So there you have it: just one hundredth of one percent chance that a positive test actually means there's a bomb. This example shows that it’s really hard to mentally estimate the probability of an event, even when you have all of the necessary information to do it with a calculator. And we have a tendency to assume that the P(bomb|positive) is equal to P(positive|bomb). As you can see from this demonstration, however, those probabilities are QUITE different when you take the base rate into account.
Okay, so… what now? Does this just explain why so many innocent people are frisked at security checkpoints? Well, yes. But it also tells us about our tendency to inflate the likelihood of disastrous events. Take a look at that base rate: one in a million is pretty rare. But people are much less susceptible to this inflation when the context changes. For example, winning the lottery is just about as rare as being attacked by terrorists, but anyone on the street can tell you how unlikely it is that you’ll win the lottery this week.
One explanation for why this happens is that the salience of an event (i.e. how easily examples of it come to mind) significantly affects our judgment of base rate. For example, images of plane crashes come to mind easily because they are often shown on the news and we have strong emotional reactions to them. So you are likely to overestimate the base rate of fatal plane crashes. Heart disease, on the other hand, is much less salient as a cause of death, and so you are likely to underestimate the base rate of heart disease in the population. So Bayes’ rule actually helps us account for why people have irrational fears: if you have false beliefs about the prior probability of an event, then you’re going to estimate a false posterior probability.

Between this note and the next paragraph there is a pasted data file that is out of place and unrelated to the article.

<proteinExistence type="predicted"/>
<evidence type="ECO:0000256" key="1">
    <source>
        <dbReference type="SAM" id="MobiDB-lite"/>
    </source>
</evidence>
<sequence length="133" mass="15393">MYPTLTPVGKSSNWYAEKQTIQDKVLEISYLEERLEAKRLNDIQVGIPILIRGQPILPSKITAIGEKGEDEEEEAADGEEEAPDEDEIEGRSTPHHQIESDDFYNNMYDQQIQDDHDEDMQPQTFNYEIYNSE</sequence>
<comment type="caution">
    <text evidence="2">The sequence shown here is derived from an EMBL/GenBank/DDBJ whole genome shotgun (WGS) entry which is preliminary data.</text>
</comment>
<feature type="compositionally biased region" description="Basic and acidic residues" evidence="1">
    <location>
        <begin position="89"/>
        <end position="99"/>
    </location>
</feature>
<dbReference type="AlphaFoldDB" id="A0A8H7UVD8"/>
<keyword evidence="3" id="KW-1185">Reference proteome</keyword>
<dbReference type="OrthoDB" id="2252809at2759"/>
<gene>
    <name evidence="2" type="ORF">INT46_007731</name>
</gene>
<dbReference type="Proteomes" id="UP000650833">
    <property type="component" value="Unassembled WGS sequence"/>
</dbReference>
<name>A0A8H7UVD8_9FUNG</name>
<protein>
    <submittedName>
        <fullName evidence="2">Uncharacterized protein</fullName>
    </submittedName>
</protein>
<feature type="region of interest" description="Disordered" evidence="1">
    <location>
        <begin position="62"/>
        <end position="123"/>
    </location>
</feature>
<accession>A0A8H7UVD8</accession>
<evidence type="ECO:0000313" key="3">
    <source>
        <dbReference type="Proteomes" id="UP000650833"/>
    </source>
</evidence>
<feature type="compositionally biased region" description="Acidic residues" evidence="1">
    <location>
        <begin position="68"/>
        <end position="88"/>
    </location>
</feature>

In essence, it’s not that Bayes’ rule fails us in certain situations and prevents us from gaining a realistic picture of the world, but rather that it accounts for our mismatched predictions by showing that irrational beliefs lead to inaccurate estimates. Note, as well, that a lack of salience can also contribute to inaccurate estimates: severely underestimating a prior probability is equally as problematic as overestimating it – for example, the underestimated prevalence of diabetes can lead us to inaccurately predict a small posterior probability of developing the disease ourselves.
To bring it all full circle, consider that fear mongering increases the salience of feared events and causes us to overestimate their likelihood. When something we fear feels like it is likely to happen, we become more willing to do things to stop it (again, see: Patriot Act). Whether our government does this intentionally or not is not something for me to say here, but I think it is more than fair to say that the attacks of September 11, 2001 significantly increased the salience of terrorist attacks and that continuing fear probably contributes to a general overestimation of the likelihood of a future attack.
The deeper question is: how willing are we to live with laws that create an increase in false positives (innocents accused) in order to avoid missing fewer of those who are dangerous?